Stocks Rise Day After Stumble

NEW YORK (AP) -- U.S. stocks are rising Tuesday as energy companies climb with oil prices and banks move up along with interest rates. The market was recovering some of its losses from a day ago. Other sectors including health care and industrials are also bouncing back. Technology stocks are mostly higher, but Facebook continues to slump following a report the Federal Trade Commission will investigate its handling of user data and Oracle is plunging after releasing disappointing results and forecasts.

KEEPING SCORE: After a drop of 1.4 percent Monday, the S&P 500 index added 7 points, or 0.3 percent, to 2,719 as of 10 a.m. Eastern time. The Dow Jones industrial average gained 113 points, or 0.4 percent, to 24,724. The Nasdaq composite rose 24 points, or 0.3 percent, to 7,368. The Russell 2000 index of smaller-company stocks picked 4 points, or 0.3 percent, to 1,573.

ENERGY: Benchmark U.S. crude rose $1.14, or 1.8 percent, to $63.20 a barrel in New York. Brent crude, used to price international oils, gained $1.18, or 1.8 percent, to $67.23 per barrel in London.

Among energy companies, Chevron gained $1.06 to $114.95 and Halliburton added 58 cents, or 1.3 percent, to $45.26.

FED AHEAD: The Federal Reserve's leaders began a two-day policy meeting that is expected to result in another interest rate increase on Wednesday. The Fed has said it expects to raise interest rates a total of three times this year, and one of the key debates on Wall Street is whether it will wind up increasing rates three times or four. The current meeting is the Fed's first since Jerome Powell became chairman, and investors will be watching his comments at a press conference Wednesday afternoon.

Bond prices fell. The yield on the 10-year Treasury note rose to 2.88 percent from 2.85 percent. That sent interest rates higher, which allows banks to charge more money on loans.

Lincoln National advanced 91 cents, or 1.2 percent, to $76.71. Insurer AIG climbed 64 cents, or 1.2 percent, to $55.09 and Aflac picked up 60 cents, or 1.3 percent, to $45.30.

TECH REBOUNDS: Technology companies recovered some of the ground they lost Monday. Those stocks have done far better than the rest of the market since the beginning of 2017, and investors pulled away from the sector one day ago as Facebook and Google's parent company Alphabet took steep losses. The sector regained some of those losses on Tuesday.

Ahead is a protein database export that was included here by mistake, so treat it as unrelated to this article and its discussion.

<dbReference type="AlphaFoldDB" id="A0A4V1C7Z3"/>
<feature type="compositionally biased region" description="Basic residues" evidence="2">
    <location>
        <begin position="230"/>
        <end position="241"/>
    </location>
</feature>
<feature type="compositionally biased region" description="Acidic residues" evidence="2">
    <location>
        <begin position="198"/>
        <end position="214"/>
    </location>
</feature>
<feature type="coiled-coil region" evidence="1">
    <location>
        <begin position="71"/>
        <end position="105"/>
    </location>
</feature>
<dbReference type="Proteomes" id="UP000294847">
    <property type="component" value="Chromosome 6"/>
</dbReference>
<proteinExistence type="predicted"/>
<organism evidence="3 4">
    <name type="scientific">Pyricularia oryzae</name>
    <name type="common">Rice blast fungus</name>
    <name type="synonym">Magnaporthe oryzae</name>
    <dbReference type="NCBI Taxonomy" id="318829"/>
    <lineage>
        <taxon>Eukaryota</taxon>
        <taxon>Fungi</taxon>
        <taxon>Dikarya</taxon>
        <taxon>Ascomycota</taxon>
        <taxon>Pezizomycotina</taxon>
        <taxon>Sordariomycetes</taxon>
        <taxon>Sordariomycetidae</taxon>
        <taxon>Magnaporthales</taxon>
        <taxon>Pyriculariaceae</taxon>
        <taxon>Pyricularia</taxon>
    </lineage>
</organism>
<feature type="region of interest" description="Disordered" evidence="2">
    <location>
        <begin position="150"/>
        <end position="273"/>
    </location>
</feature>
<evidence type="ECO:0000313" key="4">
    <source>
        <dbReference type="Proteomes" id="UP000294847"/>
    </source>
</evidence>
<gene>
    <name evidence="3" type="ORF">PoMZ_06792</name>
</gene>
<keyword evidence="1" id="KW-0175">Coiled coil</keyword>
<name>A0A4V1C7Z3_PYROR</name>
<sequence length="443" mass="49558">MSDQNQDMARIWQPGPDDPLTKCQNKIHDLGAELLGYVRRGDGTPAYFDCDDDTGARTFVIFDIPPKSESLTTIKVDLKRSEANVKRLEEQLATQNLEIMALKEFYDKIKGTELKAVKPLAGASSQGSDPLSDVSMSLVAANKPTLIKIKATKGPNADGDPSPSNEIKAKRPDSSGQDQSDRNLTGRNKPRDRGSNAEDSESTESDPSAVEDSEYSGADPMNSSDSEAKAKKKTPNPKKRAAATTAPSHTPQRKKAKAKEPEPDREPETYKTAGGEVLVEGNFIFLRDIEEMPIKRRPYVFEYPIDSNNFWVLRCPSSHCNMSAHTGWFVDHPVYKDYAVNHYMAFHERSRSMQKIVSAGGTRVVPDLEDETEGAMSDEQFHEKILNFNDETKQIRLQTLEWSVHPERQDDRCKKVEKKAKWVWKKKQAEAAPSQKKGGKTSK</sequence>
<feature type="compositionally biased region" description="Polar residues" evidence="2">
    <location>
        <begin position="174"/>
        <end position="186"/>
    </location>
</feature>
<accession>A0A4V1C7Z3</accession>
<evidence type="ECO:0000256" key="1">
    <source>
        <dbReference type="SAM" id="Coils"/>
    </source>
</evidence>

Microsoft gained 81 cents to $93.70 and Adobe Systems rose $6.50, or 2.9 percent, to $228.68. Over the last 12 months, the S&P 500 technology index is up 32 percent while the S&P 500 itself is up almost 15 percent.

BUT NOT FACEBOOK: Facebook continued to skid as investors tried to assess the fallout from reports that Cambridge Analytica, a data mining firm working for President Donald Trump's campaign, improperly obtained data on 50 million Facebook users without their permission. Bloomberg News reported that the Federal Trade Commission will investigate Facebook's handling of user data and whether it violated the terms of a 2011 agreement with the agency. Britain's information commissioner said she will seek a warrant to access Cambridge Analytica's servers.

Facebook stock lost $2.59, or 1.5 percent, to $169.98. It fell almost 7 percent Monday, its worst loss in four years, and early Tuesday it touched its lowest price since late September. Alphabet, which fell 3 percent Monday, edged up $4.45 to $1,104.52.

CLOUDY VISIONS: Investors were disappointed with Oracle's third-quarter report. While the company announced a bigger profit than analysts expected, they were less impressed once items like lower tax rates and stock repurchases were excluded, and its sales were lower than Wall Street had forecast. The company's forecast for the fourth quarter also came up short of estimates. The stock dropped $4.67, or 9 percent, to $47.28.

CURRENCIES: The dollar rose to 106.47 yen from 105.97 yen. The euro fell to $1.2269 from $1.2357.

OVERSEAS: France's CAC 40 gained 0.1 percent and Germany's DAX added 0.2 percent. Britain's FTSE 100 was 0.4 percent higher. Japan's benchmark Nikkei 225 lost 0.5 percent while South Korea's Kospi edged up 0.4 percent. Hong Kong's Hang Seng inched up 0.1 percent.